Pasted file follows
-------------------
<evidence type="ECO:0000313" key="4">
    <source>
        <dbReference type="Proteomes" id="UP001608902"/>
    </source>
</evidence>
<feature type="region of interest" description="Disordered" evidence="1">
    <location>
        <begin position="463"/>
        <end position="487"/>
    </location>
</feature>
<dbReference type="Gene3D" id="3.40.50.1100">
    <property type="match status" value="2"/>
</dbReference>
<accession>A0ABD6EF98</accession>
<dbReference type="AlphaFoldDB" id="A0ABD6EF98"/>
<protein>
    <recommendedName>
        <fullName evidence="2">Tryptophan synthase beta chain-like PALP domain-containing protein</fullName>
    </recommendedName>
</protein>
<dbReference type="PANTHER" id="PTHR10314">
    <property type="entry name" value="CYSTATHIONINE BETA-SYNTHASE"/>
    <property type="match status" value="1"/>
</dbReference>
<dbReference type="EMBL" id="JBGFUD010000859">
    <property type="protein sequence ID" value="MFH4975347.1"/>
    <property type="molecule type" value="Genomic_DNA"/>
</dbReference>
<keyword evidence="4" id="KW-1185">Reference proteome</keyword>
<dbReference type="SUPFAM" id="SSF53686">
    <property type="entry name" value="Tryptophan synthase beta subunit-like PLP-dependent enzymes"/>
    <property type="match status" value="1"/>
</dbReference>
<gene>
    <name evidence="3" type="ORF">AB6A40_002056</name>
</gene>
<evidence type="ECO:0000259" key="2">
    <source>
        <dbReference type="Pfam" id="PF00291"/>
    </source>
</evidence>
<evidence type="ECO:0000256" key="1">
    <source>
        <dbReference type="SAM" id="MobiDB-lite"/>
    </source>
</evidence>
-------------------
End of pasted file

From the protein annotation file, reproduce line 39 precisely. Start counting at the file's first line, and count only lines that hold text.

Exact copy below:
    <source>